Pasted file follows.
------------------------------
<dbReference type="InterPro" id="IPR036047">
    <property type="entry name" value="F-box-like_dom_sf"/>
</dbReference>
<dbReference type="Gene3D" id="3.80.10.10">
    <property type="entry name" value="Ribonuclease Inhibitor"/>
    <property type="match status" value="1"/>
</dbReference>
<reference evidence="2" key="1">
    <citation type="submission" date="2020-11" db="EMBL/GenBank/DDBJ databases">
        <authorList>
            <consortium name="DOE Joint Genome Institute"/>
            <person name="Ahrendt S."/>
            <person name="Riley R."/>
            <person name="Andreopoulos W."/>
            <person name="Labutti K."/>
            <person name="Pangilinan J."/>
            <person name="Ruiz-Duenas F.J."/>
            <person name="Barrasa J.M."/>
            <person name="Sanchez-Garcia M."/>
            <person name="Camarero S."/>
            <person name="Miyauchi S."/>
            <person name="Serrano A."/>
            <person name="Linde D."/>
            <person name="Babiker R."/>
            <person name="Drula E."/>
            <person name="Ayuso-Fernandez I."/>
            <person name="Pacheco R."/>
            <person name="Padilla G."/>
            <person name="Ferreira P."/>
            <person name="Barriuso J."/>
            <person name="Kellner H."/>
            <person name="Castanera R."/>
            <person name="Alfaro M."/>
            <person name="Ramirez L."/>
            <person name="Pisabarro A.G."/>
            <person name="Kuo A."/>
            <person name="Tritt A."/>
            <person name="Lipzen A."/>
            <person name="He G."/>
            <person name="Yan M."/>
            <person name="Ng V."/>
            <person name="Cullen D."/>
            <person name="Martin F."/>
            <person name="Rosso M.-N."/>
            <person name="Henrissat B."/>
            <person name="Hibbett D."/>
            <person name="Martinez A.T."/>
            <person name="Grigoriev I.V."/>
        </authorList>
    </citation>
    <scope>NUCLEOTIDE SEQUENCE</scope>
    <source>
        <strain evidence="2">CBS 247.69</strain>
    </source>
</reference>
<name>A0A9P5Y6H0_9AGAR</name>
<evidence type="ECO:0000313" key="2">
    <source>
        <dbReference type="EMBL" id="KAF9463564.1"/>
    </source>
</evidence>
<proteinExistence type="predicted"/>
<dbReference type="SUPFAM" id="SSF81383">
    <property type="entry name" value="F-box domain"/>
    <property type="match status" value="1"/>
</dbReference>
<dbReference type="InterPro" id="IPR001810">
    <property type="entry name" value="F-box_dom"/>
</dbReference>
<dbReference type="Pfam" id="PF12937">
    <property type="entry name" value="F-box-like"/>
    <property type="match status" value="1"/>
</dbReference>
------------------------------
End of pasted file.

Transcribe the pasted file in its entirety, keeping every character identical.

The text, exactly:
<dbReference type="InterPro" id="IPR036047">
    <property type="entry name" value="F-box-like_dom_sf"/>
</dbReference>
<dbReference type="Gene3D" id="3.80.10.10">
    <property type="entry name" value="Ribonuclease Inhibitor"/>
    <property type="match status" value="1"/>
</dbReference>
<reference evidence="2" key="1">
    <citation type="submission" date="2020-11" db="EMBL/GenBank/DDBJ databases">
        <authorList>
            <consortium name="DOE Joint Genome Institute"/>
            <person name="Ahrendt S."/>
            <person name="Riley R."/>
            <person name="Andreopoulos W."/>
            <person name="Labutti K."/>
            <person name="Pangilinan J."/>
            <person name="Ruiz-Duenas F.J."/>
            <person name="Barrasa J.M."/>
            <person name="Sanchez-Garcia M."/>
            <person name="Camarero S."/>
            <person name="Miyauchi S."/>
            <person name="Serrano A."/>
            <person name="Linde D."/>
            <person name="Babiker R."/>
            <person name="Drula E."/>
            <person name="Ayuso-Fernandez I."/>
            <person name="Pacheco R."/>
            <person name="Padilla G."/>
            <person name="Ferreira P."/>
            <person name="Barriuso J."/>
            <person name="Kellner H."/>
            <person name="Castanera R."/>
            <person name="Alfaro M."/>
            <person name="Ramirez L."/>
            <person name="Pisabarro A.G."/>
            <person name="Kuo A."/>
            <person name="Tritt A."/>
            <person name="Lipzen A."/>
            <person name="He G."/>
            <person name="Yan M."/>
            <person name="Ng V."/>
            <person name="Cullen D."/>
            <person name="Martin F."/>
            <person name="Rosso M.-N."/>
            <person name="Henrissat B."/>
            <person name="Hibbett D."/>
            <person name="Martinez A.T."/>
            <person name="Grigoriev I.V."/>
        </authorList>
    </citation>
    <scope>NUCLEOTIDE SEQUENCE</scope>
    <source>
        <strain evidence="2">CBS 247.69</strain>
    </source>
</reference>
<name>A0A9P5Y6H0_9AGAR</name>
<evidence type="ECO:0000313" key="2">
    <source>
        <dbReference type="EMBL" id="KAF9463564.1"/>
    </source>
</evidence>
<proteinExistence type="predicted"/>
<dbReference type="SUPFAM" id="SSF81383">
    <property type="entry name" value="F-box domain"/>
    <property type="match status" value="1"/>
</dbReference>
<dbReference type="InterPro" id="IPR001810">
    <property type="entry name" value="F-box_dom"/>
</dbReference>
<dbReference type="Pfam" id="PF12937">
    <property type="entry name" value="F-box-like"/>
    <property type="match status" value="1"/>
</dbReference>